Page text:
Legalize marijuana, street price will plummet, and it will cut a lot of the cartels action out. They won’t be happy and their partnerships with the US government will dry up (our government denies it but there are way too many sources that have stated otherwise over the years; what do you think Fast & Furious was really about...lol)


37 posted on 12/07/2012 3:26:41 AM PST by jsanders2001
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To: JohnBrowdie

> Bunk. Medicinal marijuana was the camel’s nose stuck under the tent. It was a ruse, and a cynical one at that.

The highest proportion of glaucoma patients seem to be on the West coast for some reason.

My stepson has an aunt in California that is so addicted to pot she does it all day; she has a permit for medicinal marijuana. My stepson said that when he visits her she does it while he’s there which irritates me (he’s not a drug user and is in his twenties). She’s even admitted to him she doesnt have a health condition (or glaucoma) but has the permit so she can do it. This woman is in her late 60’s for heavens sake. She was a flower child in the sixties. Go figure.


38 posted on 12/07/2012 3:36:39 AM PST by jsanders2001
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To: varmintman

A government center- once again taxpayer involvement.
I have no problem with the war on drugs because I’ve had family members mess up their lives, their health, their finances for drugs and then the taxpayer is stuck paying the price for theses family members drug abuse.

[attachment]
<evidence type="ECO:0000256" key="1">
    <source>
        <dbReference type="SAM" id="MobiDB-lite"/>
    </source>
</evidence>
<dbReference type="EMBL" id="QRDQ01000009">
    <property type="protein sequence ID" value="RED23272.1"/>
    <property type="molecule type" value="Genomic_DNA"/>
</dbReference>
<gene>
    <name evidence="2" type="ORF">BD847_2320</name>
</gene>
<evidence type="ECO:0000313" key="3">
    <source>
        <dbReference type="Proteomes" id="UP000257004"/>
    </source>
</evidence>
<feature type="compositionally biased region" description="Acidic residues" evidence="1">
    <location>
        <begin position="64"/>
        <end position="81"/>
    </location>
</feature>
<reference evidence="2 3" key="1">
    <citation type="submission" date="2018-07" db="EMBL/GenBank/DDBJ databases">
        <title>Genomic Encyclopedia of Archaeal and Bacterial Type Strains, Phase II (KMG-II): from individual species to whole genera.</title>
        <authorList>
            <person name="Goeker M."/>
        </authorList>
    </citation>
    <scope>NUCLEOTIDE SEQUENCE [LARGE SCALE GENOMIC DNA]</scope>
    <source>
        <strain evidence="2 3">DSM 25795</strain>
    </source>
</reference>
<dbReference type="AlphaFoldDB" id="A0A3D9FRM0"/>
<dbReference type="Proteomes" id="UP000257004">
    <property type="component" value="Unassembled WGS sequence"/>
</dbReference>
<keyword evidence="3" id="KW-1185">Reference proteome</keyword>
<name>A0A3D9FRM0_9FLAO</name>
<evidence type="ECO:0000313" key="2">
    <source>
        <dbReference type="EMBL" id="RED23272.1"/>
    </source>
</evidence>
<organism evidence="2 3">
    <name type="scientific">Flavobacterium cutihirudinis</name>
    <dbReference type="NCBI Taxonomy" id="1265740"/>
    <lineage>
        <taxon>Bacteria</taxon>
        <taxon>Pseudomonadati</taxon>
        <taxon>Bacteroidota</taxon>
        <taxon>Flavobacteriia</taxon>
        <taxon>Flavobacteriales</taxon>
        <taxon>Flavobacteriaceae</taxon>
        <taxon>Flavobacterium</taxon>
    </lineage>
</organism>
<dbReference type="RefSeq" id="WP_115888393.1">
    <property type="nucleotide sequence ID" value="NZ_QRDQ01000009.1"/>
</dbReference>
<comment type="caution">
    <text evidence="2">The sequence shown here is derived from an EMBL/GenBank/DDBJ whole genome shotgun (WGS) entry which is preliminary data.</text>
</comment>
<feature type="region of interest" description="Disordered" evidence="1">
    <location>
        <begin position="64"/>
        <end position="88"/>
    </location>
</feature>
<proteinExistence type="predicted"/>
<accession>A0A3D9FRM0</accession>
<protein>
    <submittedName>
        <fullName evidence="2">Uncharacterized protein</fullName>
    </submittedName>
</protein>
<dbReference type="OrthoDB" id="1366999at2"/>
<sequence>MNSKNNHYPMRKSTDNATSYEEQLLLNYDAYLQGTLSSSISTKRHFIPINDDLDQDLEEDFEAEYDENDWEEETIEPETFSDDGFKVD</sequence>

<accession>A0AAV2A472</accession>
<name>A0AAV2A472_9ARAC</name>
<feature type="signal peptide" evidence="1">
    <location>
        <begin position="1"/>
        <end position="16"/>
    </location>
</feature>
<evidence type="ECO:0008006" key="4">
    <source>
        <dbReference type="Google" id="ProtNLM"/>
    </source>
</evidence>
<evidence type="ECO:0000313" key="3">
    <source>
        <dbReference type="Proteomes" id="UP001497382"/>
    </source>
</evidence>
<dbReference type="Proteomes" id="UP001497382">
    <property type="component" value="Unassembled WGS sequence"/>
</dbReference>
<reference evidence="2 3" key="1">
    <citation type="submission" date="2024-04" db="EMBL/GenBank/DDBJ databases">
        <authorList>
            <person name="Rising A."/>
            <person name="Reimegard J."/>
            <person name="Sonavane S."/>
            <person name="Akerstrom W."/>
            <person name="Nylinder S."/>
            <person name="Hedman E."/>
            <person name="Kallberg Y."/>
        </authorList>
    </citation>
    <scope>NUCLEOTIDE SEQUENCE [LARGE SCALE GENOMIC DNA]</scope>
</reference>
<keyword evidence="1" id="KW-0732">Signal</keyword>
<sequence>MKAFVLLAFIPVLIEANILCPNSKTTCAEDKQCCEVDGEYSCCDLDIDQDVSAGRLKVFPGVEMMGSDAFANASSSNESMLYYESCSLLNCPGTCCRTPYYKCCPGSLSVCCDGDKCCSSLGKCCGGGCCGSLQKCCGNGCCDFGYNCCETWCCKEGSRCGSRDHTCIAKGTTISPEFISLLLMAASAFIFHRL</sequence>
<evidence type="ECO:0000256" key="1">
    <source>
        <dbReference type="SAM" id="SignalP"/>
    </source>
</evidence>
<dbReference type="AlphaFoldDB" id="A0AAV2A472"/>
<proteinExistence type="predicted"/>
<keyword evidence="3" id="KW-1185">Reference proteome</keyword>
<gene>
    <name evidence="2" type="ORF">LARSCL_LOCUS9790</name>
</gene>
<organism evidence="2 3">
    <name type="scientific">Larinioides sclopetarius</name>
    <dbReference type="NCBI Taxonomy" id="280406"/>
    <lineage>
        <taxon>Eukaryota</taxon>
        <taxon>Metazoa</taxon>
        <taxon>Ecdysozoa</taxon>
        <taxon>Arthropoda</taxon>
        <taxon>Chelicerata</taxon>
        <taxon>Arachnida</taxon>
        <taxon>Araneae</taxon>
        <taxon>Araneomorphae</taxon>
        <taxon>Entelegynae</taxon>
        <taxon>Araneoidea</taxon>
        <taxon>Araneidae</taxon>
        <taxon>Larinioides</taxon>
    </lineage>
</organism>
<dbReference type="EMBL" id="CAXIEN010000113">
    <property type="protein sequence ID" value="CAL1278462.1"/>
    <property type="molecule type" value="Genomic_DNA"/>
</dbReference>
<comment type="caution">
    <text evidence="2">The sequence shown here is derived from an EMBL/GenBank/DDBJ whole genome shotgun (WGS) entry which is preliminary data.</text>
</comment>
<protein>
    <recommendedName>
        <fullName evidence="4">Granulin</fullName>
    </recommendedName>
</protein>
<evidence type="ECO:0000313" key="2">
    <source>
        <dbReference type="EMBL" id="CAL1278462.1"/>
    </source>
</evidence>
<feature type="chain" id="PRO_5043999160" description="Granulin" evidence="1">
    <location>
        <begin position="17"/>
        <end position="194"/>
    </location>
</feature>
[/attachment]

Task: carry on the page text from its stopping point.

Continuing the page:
39 posted on 12/07/2012 3:41:21 AM PST by RginTN
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To: All

Dude, hemp = love man. The founding fathers all smoked it. Hemp was the top cash crop. pffftttt, eeer.. dude, we would be better if we all just relaxed the laws and allowed states to tax it man, they would make boku money dude. Seriously dude, I have headaches and the only way it can be helped is with ganja. I don’t like putting any of that man-made poison in my body so I’ll just smoke this unfiltered, unregulated black tarry product laced with unknown chemicals because it’s safer because it comes straight from mother nature man.

I’ve been hearing this nonsense my whole life. I’ve never seen seemingly healthy people have so many ailments that can only be alleviated by pot. Medical was just an excuse for potheads and now it’s decriminalized, what’s next? I’m looking forward to the “tax boom” we will all enjoy from legalizing it.
Maybe it’ll have to be spent on research for studies about how bad this stuff is and how much it needs to be regulated and filtered to prevent obesity and lung disease. Maybe we can have images of nachos and black lungs on the front of the boxes and the THC will has to be monitored and capped at a certain level.

In ten years, people will agree that it should have just been left alone.


40 posted on 12/07/2012 3:50:54 AM PST by newnhdad (Our new motto: USA, it was fun while it lasted.)
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To: Red Steel